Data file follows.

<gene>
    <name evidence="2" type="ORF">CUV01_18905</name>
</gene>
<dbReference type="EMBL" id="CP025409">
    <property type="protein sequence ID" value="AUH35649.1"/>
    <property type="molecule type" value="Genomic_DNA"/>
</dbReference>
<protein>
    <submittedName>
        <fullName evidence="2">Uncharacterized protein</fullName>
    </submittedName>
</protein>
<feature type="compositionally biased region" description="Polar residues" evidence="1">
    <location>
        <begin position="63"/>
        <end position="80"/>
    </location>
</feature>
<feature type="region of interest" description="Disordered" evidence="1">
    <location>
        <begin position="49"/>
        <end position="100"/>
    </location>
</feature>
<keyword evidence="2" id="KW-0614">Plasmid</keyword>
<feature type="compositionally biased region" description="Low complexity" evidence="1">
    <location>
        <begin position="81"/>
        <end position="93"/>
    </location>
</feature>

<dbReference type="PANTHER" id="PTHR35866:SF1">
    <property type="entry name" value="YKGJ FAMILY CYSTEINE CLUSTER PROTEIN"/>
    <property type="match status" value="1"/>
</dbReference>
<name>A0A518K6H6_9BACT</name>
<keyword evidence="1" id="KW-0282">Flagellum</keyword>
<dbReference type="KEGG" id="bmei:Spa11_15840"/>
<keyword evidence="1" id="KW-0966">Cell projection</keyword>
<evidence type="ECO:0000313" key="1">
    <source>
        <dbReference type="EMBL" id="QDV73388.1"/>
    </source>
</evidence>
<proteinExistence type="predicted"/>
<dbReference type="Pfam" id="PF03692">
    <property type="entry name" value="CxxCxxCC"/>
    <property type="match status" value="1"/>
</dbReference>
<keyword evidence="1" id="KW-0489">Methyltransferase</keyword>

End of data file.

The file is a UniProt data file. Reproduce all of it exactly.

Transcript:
<gene>
    <name evidence="2" type="ORF">CUV01_18905</name>
</gene>
<dbReference type="EMBL" id="CP025409">
    <property type="protein sequence ID" value="AUH35649.1"/>
    <property type="molecule type" value="Genomic_DNA"/>
</dbReference>
<protein>
    <submittedName>
        <fullName evidence="2">Uncharacterized protein</fullName>
    </submittedName>
</protein>
<feature type="compositionally biased region" description="Polar residues" evidence="1">
    <location>
        <begin position="63"/>
        <end position="80"/>
    </location>
</feature>
<feature type="region of interest" description="Disordered" evidence="1">
    <location>
        <begin position="49"/>
        <end position="100"/>
    </location>
</feature>
<keyword evidence="2" id="KW-0614">Plasmid</keyword>
<feature type="compositionally biased region" description="Low complexity" evidence="1">
    <location>
        <begin position="81"/>
        <end position="93"/>
    </location>
</feature>

<dbReference type="PANTHER" id="PTHR35866:SF1">
    <property type="entry name" value="YKGJ FAMILY CYSTEINE CLUSTER PROTEIN"/>
    <property type="match status" value="1"/>
</dbReference>
<name>A0A518K6H6_9BACT</name>
<keyword evidence="1" id="KW-0282">Flagellum</keyword>
<dbReference type="KEGG" id="bmei:Spa11_15840"/>
<keyword evidence="1" id="KW-0966">Cell projection</keyword>
<evidence type="ECO:0000313" key="1">
    <source>
        <dbReference type="EMBL" id="QDV73388.1"/>
    </source>
</evidence>
<proteinExistence type="predicted"/>
<dbReference type="Pfam" id="PF03692">
    <property type="entry name" value="CxxCxxCC"/>
    <property type="match status" value="1"/>
</dbReference>
<keyword evidence="1" id="KW-0489">Methyltransferase</keyword>